The final episode of Jersey Shore – the highest-rated series in MTV history; the first important artifact of the Meme Generation era, when catchphrases and plot points became hashtag fodder; the show that accidentally assembled a cast that amounted to a reality-character Trope-Superteam, recalling that old Umberto Eco line about Casablanca, “the clichés are talking among themselves, and celebrating a reunion,” except that these clichés were real people before they disintegrated into self-parody; a show that, in fact, seemed to argue that the whole process of “growing up” in America has been replaced by a process of active self-parody, as if the rise of social networking has transformed us into a nation of brands hunting for recognition, as if we have all become TV characters on a long-running sitcom that stopped being good seven years ago but still scores high in a key advertising demo, as if we’re all trapped in the ninth season of Friends when no one was funny and everyone was pregnant but at least they all had better hair and more expensive clothes – was pretty boring.
Jersey Shore has actually been very boring since roughly the midpoint of its third season, since the apocalyptic Sammi-Ronnie breakdown, the last event in Jersey Shore history which seemed rooted in some recognizable emotion, that didn’t seem to exist in the bizarro meta-world of reality television. Creating a docuseries is tricky. It requires a group of people who are bad actors but great exhibitionists. It requires, also, that those people not particularly care how they come off on camera. After Shore’s third season, signs of thematic bloat were everywhere. The cast became more muscular. Faces evolved in curious new angles. A couple castmates – Snooki especially – seemed to treat the camera like an annoyance, instead of the whole purpose of their being.
So nothing much happened on the series finale. The Situation ate a birthday cake from a spurned lover, and it emerged that said birthday cake’s taste may have been negatively impacted via an interaction with an anonymous gentlemen’s private parts. When The Situation found out about this, he called his lover on the Duck Phone. She pretended that she could not hear him – as if the good and noble Duck Phone had ever done less than provide perfect service.
In his rage, Sitch smashed the Duck Phone into little pieces. There has always been a weird undercurrent of violence in Jersey Shore. You might think that everyone goes to the gym just to preen, but there’s an implicit mission: You need to be strong enough when you get into a fight, to protect yourself and your own. Recall that the show’s whole pop-culture origin story, and the incident that brought the cast together as a family, is rooted in violence: The #SnookiPunch heard ‘round the world.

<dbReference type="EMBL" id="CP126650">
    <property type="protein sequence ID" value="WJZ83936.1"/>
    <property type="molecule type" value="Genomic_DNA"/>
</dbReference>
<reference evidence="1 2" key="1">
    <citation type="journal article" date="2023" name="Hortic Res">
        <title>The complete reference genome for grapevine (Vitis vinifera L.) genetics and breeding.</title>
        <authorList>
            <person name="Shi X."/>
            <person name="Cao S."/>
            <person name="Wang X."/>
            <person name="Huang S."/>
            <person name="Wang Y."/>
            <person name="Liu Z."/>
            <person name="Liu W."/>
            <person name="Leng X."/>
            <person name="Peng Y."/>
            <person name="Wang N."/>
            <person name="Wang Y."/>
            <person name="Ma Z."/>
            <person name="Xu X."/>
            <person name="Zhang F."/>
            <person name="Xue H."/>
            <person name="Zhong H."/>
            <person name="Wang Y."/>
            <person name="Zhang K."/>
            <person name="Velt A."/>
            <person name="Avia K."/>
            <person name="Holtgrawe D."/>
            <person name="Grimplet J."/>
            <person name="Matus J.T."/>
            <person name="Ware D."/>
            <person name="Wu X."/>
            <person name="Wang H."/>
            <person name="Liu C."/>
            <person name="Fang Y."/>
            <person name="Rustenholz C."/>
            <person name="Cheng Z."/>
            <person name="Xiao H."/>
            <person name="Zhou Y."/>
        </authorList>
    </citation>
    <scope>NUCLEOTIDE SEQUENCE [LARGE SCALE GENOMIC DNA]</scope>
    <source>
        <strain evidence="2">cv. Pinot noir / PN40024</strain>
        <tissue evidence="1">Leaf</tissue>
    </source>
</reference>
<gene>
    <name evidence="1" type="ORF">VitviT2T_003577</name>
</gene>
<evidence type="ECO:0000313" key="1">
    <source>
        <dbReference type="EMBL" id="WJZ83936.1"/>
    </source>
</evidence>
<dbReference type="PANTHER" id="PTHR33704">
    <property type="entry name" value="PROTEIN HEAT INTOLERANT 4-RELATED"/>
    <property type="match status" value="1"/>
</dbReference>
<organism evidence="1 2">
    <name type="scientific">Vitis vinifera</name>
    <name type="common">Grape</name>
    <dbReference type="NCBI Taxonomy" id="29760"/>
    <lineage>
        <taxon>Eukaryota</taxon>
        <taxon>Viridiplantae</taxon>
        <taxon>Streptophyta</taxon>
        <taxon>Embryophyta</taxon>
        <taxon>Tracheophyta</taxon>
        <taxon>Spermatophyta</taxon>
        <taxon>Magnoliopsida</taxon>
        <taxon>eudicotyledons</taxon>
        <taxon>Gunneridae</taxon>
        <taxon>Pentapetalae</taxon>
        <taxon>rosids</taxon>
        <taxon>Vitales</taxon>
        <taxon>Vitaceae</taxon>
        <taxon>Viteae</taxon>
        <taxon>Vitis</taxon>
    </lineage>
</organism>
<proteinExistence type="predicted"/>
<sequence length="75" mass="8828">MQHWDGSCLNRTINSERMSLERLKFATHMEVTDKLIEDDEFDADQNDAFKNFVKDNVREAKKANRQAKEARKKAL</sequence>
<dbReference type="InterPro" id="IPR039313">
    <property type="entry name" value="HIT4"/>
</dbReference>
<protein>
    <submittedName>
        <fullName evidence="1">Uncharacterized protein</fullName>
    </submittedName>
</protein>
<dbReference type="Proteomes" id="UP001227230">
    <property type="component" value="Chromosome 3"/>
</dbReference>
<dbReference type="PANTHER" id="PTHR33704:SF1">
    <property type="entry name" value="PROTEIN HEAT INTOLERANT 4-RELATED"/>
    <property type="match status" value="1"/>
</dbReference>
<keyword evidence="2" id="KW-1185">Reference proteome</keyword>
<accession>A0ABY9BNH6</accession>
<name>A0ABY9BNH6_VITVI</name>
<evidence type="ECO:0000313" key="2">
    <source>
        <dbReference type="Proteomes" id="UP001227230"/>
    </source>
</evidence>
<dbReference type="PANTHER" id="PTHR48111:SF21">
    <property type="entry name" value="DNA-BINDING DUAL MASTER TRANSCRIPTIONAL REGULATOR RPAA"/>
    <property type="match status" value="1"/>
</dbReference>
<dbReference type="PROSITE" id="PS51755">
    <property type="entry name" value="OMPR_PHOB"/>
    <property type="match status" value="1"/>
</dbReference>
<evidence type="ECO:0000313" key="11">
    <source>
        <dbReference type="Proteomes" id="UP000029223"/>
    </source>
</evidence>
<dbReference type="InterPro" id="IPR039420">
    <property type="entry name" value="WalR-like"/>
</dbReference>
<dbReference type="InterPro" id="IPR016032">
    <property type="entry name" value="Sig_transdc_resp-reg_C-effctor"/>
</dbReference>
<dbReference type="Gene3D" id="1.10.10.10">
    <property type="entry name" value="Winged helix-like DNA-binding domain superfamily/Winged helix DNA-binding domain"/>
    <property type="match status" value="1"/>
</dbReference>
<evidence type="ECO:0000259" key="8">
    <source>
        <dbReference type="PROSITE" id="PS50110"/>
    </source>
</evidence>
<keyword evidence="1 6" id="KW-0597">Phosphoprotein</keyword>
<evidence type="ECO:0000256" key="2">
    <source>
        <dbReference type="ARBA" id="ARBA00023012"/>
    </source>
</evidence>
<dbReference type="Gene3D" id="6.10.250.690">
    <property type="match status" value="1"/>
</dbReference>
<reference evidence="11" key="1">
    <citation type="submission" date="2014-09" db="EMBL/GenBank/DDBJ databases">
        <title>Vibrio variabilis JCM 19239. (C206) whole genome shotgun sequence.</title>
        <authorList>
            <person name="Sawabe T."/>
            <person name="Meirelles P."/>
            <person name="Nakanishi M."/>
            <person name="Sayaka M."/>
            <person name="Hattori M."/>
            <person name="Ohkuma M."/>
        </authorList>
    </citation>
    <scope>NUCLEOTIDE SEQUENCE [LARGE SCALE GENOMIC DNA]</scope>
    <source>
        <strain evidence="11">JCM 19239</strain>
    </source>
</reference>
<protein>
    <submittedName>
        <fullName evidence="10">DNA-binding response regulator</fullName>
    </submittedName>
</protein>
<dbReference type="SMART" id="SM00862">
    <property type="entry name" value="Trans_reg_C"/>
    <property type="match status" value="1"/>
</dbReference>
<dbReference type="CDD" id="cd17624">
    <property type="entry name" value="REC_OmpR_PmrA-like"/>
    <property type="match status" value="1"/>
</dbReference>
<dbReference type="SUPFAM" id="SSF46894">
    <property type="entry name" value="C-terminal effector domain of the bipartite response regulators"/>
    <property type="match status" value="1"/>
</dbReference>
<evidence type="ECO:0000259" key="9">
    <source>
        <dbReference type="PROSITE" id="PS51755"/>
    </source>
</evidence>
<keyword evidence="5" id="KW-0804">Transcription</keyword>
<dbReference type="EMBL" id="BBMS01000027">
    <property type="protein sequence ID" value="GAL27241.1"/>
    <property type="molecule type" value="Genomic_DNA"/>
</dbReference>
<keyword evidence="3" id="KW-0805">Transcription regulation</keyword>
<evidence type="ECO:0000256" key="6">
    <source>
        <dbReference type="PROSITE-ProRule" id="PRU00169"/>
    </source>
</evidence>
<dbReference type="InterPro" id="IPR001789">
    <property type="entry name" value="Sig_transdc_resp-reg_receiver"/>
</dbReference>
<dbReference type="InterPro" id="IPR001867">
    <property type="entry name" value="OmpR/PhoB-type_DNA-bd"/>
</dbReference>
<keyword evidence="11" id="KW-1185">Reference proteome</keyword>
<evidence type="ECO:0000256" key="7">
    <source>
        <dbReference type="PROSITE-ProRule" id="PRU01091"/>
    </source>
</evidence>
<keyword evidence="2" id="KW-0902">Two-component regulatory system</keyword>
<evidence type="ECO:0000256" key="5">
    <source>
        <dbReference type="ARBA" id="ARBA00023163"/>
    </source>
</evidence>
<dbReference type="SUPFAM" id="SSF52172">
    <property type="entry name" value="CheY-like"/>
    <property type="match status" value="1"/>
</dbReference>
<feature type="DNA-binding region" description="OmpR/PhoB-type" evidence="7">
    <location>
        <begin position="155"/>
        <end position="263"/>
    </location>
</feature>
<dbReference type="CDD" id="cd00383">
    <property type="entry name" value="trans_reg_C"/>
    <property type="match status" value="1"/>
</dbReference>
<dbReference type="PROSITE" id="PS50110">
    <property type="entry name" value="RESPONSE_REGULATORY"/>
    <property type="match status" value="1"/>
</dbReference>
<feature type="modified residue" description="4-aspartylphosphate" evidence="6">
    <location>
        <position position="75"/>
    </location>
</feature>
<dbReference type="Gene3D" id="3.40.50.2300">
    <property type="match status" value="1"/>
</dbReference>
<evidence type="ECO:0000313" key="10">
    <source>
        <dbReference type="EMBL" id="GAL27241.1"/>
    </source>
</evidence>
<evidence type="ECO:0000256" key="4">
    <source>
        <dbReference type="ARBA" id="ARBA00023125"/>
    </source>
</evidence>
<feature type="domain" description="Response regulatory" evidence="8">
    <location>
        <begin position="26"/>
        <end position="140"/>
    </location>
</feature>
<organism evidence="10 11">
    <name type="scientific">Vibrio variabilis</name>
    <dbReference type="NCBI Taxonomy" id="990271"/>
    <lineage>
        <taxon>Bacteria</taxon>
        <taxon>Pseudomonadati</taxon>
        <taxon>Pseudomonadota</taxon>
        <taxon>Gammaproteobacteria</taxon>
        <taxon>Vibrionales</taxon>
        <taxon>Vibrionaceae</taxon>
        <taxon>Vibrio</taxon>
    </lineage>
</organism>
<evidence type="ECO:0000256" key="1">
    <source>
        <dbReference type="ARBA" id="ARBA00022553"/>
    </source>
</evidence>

Sammi and Ronnie also got into a fight. (Have you heard this before?) In their own weird way, the warring couple became the last part of the show that still felt unaffected by artifice. Snooki and J-Woww have their own TV show and treat everyone about the same way that Beyoncé treats the rest of Destiny’s Child. Pauly D has been living in his own TV show since the day he was born. Deena, the latecomer, has spent her entire Jersey Shore life trying to get everyone’s attention, like the youngest child in a Catholic family of 12 who hits adolescence right when Mom and Dad go on auto-pilot. The Situation might be the show’s first casualty: He went to rehab, which is admirable, but then he came back on the show, which is not. (He’s a millionaire casualty, but money can’t buy you happiness, Frankenstein.) Vinni has his own TV show, too, and if the preview that played last night is indicative, the show is basically Vinni staring at the camera saying “I’m Vinni! This is Lil Wayne! He’s in my house! I’m Vinni!”
But Sammi and Ronnie are still together, despite it all. They came out together for the live cast reunion. The blonde robot who interviewed them asked if they were still together; Ronnie pointed at his watch and made a joke about how there was still time before the reunion ended for them to break up. He made an almost identical joke (“What time is it?”) when I asked him the same question last August, at a press junket held after the cast was done filming Jersey Shore season 5. It was a good line, and a good dodge. At the time, they seemed to be together, or anyhow, they made each other laugh. It could be that they’re not a couple, that they haven’t actually been together since season 3; it could be that they’re just pretending, because their brand recognition is stronger as a couple. Who knows? Famous people live interesting lives, and people who got famous on reality TV live boring lives that the camera tries to make interesting.
The live reunion was a horrorshow, really. The whole cast was there, answering questions about the worst days of their young lives and watching those moments replay on camera. It was like a demented vision of the afterlife, without moral judgment or purpose. It suggested that, in the future, everyone will be famous just long enough to watch a montage of their drunkest moments with snarky narration provided by MTV. Pauly D said “Yeah, Buddy!” about 50 times. Snooki looked bored. The Situation sat in the corner, looking unrepentant and unforgiven. (It’s possible he’s the only cast member who feels bad about anything he did on the show.) Pretty much everyone looked happy to be there. And maybe happy that it was all over.
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